edited by Anna Jorgensen and Richard Keenan
Urban Wildscapes is one of the first edited collections of writings about urban “wilderness” landscapes. Evolved rather than designed or planned, these derelict, abandoned, and marginal spaces are frequently overgrown with vegetation and are remnants of a wide range of human activities. They include former industrial sites, landfills, allotments, cemeteries, woods, infrastructural corridors, vacant lots, and a whole array of urban wastelands at a variety of different scales. Frequently maligned in the media, these landscapes have recently been re-evaluated and this collection assembles these fresh perspectives in one volume.
Combining theory with illustrated examples and case studies, the book demonstrates that urban wildscapes have far greater significance, meaning, and utility than is commonly thought. It also suggests that an appreciation of their particular qualities can inform a far more sustainable approach to the planning, design, and management of the wider urban landscape.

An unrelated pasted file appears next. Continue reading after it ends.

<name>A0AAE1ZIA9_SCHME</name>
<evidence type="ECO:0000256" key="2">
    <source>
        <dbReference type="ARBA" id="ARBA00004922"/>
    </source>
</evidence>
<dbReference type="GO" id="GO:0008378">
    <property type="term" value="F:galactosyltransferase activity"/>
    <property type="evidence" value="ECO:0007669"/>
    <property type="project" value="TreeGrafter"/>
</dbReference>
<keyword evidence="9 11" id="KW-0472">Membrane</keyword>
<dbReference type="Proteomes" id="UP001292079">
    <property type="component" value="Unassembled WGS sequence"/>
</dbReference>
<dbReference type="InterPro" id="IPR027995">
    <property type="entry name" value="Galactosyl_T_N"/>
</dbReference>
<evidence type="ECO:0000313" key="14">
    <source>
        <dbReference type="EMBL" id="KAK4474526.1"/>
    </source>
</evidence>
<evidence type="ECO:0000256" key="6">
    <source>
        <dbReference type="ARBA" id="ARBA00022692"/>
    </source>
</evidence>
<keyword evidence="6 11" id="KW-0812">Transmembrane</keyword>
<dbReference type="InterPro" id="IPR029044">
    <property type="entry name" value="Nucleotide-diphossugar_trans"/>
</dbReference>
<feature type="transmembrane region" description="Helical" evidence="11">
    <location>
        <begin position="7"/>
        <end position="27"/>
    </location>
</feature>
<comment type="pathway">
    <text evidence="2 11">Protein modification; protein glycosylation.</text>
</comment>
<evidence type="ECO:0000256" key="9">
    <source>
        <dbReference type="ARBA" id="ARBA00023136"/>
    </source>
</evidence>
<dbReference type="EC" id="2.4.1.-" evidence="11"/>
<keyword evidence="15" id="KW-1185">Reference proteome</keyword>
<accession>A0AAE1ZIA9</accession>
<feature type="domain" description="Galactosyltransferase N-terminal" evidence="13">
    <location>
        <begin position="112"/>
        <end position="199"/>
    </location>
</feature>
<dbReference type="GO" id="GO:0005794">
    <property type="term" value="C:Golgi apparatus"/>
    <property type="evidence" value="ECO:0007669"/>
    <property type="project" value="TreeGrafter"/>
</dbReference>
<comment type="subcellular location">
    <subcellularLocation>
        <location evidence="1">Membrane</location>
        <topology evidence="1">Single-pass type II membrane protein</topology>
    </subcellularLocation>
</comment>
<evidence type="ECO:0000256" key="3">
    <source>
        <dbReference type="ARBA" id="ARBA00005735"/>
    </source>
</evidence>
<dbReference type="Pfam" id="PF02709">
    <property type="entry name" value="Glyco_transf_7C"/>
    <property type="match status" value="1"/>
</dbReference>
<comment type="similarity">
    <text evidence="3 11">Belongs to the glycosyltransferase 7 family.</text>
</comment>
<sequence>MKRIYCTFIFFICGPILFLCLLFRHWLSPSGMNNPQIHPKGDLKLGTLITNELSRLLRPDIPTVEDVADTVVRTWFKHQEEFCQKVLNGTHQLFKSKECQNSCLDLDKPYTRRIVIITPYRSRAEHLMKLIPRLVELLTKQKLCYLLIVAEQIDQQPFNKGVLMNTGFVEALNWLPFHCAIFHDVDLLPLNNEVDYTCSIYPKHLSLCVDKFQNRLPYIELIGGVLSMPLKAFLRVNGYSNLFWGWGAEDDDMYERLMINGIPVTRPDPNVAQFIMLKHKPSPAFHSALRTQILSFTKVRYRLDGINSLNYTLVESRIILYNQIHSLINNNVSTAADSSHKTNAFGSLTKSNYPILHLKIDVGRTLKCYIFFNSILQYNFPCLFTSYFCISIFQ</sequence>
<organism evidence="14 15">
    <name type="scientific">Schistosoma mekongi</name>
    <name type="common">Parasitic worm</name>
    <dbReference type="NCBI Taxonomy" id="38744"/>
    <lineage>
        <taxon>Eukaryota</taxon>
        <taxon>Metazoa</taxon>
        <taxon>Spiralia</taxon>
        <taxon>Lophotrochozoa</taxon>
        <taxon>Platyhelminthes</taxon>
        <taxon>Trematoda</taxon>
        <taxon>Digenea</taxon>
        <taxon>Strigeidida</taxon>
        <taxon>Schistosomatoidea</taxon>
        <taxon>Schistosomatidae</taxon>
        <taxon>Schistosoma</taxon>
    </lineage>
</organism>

The wildscapes under investigation in this book are found in diverse locations throughout the UK, Europe, China, and the US. They vary in scale from small sites to entire cities or regions, and from discrete locations to the imaginary wildscapes of children’s literature. Many themes are addressed including the natural history of wildscapes, their significance as a location for playful activity, and the wildscape as “commons.” It also explores the implications for landscape architectural practice, ranging from planting interventions in wildscapes to the design of the urban public realm on wildscape principles.
Urban Wildscapes is included in our New Books List for December 10, 2012.